Background: Stressed blood volume (SBV) is a major determinant of systemic and pulmonary venous pressures which, in turn, determine left and right ventricular fillings and regulates cardiac output via the Frank-Starling mechanism. It is not known whether inhibition of the SGLT2 (sodium-glucose cotransporter-2) favorably affects SBV. We investigated the effect of empagliflozin on estimated SBV in patients with heart failure and reduced ejection fraction compared with placebo. Methods: This was a post hoc analysis of an investigator-initiated, double-blinded, placebo-controlled, randomized trial. Seventy patients were assigned to empagliflozin 10 mg or matching placebo once daily for 12 weeks. Patients underwent right heart catheterization at rest and during exercise at baseline and follow-up. The outcome was change in estimated SBV after 12 weeks of empagliflozin treatment over the full range of exercise, determined using a recently introduced analytical approach based on invasive hemodynamic assessment. Results: Patients with heart failure and reduced ejection fraction, mean age, 57 years and mean ejection fraction 27%, with 47 patients (71%) receiving diuretics were randomized. The effect of empagliflozin on estimated SBV over the full range of exercise loads showed a statistically significant reduction compared with placebo (-198.4 mL [95% CI, -317.4 to -79.3] P=0.001), a 9% decrease. The decrease in estimated SBV by empagliflozin was significantly correlated with the decrease in PCWP (R=-0.33, P<0.0001). The effect of empagliflozin was consistent across subgroup analysis. Conclusions: Empagliflozin treatment significantly reduced SBV compared with placebo after 12 weeks of treatment in patients with stable chronic heart failure and reduced ejection fraction during sub maximal exercise. Registration: URL: https://www.clinicaltrials.gov; Unique identifier: NCT03198585.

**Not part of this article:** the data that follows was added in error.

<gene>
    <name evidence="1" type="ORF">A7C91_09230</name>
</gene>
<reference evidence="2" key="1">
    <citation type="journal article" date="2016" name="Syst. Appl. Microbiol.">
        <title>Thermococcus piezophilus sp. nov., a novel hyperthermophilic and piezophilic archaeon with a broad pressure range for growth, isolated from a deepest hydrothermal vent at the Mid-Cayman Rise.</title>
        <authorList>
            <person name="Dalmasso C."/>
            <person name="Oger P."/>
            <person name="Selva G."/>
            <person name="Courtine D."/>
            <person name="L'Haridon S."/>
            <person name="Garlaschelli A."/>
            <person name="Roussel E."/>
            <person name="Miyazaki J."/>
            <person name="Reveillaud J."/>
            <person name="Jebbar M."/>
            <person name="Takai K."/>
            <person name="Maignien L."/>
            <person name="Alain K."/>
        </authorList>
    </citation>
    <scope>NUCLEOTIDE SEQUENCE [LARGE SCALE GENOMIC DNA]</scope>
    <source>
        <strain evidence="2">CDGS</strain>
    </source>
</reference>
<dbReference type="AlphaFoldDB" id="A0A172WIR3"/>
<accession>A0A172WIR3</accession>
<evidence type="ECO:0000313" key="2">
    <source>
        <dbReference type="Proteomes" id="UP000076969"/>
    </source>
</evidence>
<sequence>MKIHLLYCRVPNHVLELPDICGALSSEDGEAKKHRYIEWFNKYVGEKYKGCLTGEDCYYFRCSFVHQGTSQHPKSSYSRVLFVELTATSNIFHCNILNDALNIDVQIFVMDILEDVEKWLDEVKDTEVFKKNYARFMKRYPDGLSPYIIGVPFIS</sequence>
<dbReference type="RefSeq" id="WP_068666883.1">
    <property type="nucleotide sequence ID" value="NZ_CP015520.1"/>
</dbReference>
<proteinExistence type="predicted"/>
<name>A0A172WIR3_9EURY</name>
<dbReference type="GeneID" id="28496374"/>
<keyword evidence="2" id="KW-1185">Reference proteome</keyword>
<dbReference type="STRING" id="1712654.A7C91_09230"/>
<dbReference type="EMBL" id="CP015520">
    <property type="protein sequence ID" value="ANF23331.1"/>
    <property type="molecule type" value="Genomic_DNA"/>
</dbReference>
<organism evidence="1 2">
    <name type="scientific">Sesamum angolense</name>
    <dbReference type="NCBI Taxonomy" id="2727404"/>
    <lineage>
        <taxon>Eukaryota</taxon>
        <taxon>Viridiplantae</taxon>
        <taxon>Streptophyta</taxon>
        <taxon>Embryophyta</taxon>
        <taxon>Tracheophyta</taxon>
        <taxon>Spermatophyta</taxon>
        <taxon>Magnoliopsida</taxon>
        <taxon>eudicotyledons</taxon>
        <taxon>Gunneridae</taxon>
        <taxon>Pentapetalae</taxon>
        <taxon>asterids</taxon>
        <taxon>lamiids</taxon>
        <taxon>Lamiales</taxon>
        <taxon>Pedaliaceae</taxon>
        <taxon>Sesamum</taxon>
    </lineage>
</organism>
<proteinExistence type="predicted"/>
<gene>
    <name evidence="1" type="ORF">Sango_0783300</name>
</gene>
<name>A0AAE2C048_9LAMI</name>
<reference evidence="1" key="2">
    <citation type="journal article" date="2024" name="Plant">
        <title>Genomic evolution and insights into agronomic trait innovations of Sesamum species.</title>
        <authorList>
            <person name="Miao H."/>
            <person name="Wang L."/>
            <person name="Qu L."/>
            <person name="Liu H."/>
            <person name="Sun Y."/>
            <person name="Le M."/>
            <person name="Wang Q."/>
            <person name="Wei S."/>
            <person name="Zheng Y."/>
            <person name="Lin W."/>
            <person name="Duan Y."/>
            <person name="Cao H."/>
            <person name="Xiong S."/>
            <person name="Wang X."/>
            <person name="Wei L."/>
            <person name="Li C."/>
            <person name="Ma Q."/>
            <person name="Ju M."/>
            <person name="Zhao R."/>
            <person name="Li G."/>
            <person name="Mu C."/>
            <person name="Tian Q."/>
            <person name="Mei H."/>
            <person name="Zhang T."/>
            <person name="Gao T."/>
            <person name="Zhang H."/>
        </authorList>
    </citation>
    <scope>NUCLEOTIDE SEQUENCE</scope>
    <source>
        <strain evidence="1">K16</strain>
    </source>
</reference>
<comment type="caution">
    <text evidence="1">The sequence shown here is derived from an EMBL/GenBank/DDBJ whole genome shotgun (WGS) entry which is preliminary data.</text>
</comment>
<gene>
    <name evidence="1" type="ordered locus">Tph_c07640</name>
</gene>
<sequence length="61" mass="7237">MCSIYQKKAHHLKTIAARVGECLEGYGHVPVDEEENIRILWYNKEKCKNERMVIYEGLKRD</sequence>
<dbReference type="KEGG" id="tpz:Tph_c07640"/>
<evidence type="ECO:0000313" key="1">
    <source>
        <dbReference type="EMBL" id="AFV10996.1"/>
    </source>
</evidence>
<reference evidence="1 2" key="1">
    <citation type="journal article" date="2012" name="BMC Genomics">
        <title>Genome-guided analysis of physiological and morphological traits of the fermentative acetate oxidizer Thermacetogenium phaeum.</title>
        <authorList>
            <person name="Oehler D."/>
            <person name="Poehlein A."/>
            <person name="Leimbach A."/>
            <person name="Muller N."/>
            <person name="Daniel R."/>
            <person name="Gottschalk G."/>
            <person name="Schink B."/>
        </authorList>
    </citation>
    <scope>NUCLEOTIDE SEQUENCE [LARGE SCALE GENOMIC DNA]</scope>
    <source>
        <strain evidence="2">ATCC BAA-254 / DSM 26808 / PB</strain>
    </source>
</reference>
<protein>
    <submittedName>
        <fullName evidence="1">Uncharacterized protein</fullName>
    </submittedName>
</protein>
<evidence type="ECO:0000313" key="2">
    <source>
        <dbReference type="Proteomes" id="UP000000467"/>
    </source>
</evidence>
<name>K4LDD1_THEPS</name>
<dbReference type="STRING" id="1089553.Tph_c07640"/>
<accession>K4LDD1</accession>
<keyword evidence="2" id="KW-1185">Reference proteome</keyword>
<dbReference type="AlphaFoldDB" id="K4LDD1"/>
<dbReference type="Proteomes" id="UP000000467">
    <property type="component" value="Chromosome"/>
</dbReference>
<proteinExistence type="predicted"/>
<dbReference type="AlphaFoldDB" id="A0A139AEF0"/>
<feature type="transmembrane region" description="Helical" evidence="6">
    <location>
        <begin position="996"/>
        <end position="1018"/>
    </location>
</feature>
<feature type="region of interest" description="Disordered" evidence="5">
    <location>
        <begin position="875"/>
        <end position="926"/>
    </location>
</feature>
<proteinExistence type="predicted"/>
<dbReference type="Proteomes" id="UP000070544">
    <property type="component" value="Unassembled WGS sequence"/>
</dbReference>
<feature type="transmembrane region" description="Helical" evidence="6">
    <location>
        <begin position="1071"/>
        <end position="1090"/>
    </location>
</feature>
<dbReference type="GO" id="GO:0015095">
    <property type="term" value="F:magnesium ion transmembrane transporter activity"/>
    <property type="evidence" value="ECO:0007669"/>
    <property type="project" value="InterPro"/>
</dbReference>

|Original language||English (US)|
|Journal||Circulation: Heart Failure|
|State||Published - Mar 1 2022|
- blood volume
- heart failure
ASJC Scopus subject areas
- Cardiology and Cardiovascular Medicine